Def Leppard recently released the ‘London To Vegas’ DVD package, which includes the fabulous ‘Hysteria Live At The O2’. This saw the band celebrate the mega successful ‘Hysteria’ album by playing it in full, from start to finish.
Def Leppard’s Vivian Campbell spoke with MetalTalk about their planned stadium tour, the future of Last In Line and why there has to be a new Def Leppard album.
Words: Kahmel Farahani
Pictures: Robert Sutton
MetalTalk: First of all, how are you dealing with lockdown?
Vivian Campbell: You know I’m actually doing alright! I really miss playing live. That’s where I’ve always gotten the most joy out of it. When you pick up an instrument as a kid it’s because you want to play live. I mean I’ve probably been busier in the last six or seven years than ever before in my life!
Between Def Leppard and Last In Line I was just constantly on the move, so it’s been an adjustment in that regard. But like all the guys in Leppard we’re always writing songs. Right now I’m just trying to reconnect with technology. Technology and I have always had a difficult relationship (laughs).
MT: You were just about to start the US Stadium tour with Mötley Crüe right?
VC: Yes! I think it was actually going to start a week from today! But I’m so happy the reaction from our fans has been so understanding – its just something beyond anyones control. Hopefully by next year we’ll be closer to normal. You just have to stay sharp…I mean I personally have never played so well in my life. When this whole virus started I hadn’t played guitar in a few months and I started again a few weeks ago – hurt like hell! (laughs). Now I’m playing everyday.
MT: Were you surprised when you heard that Mötley Crüe were coming back from the dead so soon?
VC: No! (laughs). I mean nobody in this industry has ever really retired. I guess that’s the thing about being a professional musician. If you’re an athlete you kind of have to retire once you’ve reached the pinnacle of your career and you cant do it anymore.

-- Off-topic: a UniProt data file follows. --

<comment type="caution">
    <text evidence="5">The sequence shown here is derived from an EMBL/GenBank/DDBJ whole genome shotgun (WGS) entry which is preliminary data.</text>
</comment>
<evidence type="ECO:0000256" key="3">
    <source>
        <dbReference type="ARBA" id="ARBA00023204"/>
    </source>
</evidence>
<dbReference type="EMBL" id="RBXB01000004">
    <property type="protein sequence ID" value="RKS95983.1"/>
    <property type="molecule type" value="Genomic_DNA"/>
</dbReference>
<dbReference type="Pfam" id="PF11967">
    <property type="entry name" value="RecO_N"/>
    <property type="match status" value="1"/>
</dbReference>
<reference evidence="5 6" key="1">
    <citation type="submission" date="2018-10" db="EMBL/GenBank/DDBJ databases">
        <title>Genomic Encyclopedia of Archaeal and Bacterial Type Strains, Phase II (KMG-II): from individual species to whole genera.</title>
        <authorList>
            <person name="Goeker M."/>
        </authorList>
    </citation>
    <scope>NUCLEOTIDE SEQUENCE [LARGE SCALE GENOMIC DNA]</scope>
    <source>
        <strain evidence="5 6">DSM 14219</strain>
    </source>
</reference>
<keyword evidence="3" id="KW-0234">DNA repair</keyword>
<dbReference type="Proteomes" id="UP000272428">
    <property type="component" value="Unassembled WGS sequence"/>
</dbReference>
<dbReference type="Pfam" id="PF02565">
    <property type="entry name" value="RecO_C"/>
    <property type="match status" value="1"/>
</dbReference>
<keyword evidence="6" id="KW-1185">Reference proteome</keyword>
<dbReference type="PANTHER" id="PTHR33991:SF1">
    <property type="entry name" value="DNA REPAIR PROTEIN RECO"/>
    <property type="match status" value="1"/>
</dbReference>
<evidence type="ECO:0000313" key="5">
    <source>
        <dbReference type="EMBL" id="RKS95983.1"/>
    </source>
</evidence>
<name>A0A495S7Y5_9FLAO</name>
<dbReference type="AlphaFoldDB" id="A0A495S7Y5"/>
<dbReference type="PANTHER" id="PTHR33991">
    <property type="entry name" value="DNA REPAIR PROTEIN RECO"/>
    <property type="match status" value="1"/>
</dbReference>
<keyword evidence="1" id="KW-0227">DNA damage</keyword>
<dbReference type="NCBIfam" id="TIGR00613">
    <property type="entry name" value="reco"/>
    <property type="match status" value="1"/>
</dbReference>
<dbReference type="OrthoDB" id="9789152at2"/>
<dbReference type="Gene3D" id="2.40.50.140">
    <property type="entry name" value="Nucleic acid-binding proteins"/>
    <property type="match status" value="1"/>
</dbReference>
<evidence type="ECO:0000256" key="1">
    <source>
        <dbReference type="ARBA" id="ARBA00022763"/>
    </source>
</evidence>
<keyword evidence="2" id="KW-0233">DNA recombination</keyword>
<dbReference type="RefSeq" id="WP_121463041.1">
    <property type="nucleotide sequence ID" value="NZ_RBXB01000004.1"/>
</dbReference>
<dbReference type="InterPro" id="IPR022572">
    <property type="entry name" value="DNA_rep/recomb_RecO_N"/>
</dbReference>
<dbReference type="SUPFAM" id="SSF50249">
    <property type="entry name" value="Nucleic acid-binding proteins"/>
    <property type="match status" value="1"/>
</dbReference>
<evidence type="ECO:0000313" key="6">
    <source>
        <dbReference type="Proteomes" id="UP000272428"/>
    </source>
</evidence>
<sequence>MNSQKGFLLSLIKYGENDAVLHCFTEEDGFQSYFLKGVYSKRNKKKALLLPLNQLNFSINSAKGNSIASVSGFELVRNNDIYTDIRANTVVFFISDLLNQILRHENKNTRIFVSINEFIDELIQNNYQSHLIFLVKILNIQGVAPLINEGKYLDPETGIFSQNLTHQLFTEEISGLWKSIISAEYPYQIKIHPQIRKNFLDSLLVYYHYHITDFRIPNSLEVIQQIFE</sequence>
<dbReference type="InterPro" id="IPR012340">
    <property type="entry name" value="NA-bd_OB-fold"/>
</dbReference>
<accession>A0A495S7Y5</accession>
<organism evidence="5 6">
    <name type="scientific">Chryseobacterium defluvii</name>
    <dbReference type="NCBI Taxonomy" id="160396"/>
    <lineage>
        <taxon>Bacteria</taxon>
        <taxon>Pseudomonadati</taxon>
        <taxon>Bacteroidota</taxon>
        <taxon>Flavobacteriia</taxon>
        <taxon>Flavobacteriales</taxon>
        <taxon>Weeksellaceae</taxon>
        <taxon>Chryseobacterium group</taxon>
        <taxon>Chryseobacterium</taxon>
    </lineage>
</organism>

But musicians…I feel I’ve been playing and singing better than ever !
That’s the beauty of being a musician, you can refine your skill set and get better every year and that’s true of Def Leppard. Phil (Collin) and I talk about this a lot.
Just look at bands like The Rolling Stones. If you keep yourself in reasonable shape and stay valid in some way you can still do this. As long as you can stand you can still do it.
MT. Can you walk us through the new Def Leppard DVD package ‘London To Vegas’?
VC: Yeah we recorded the ‘Hysteria’ concert at the O2 Arena and packaged it with a show from our Vegas residency last summer. It’s a pretty comprehensive collection of music, especially the Vegas shows because we played some deep album cuts and even some songs we never played live before.
MT: Now that you have multiple generations of fans coming to Def Leppard shows, has it changed the way you put a setlist together?
VC: Well we’re fortunate that we have so many genuine hit songs, but it’s a bit of a double edged sword. I mean when you take a show around the world I think most people expect to hear the hits, so we have to base our setlist around them, but that was the beauty of the Vegas residency.
From all over the world, people come to you. I mean the people who will make a trip like that are the really hardcore fans and it becomes incumbent upon us to play something rare and that’s what made it so special and exciting for us.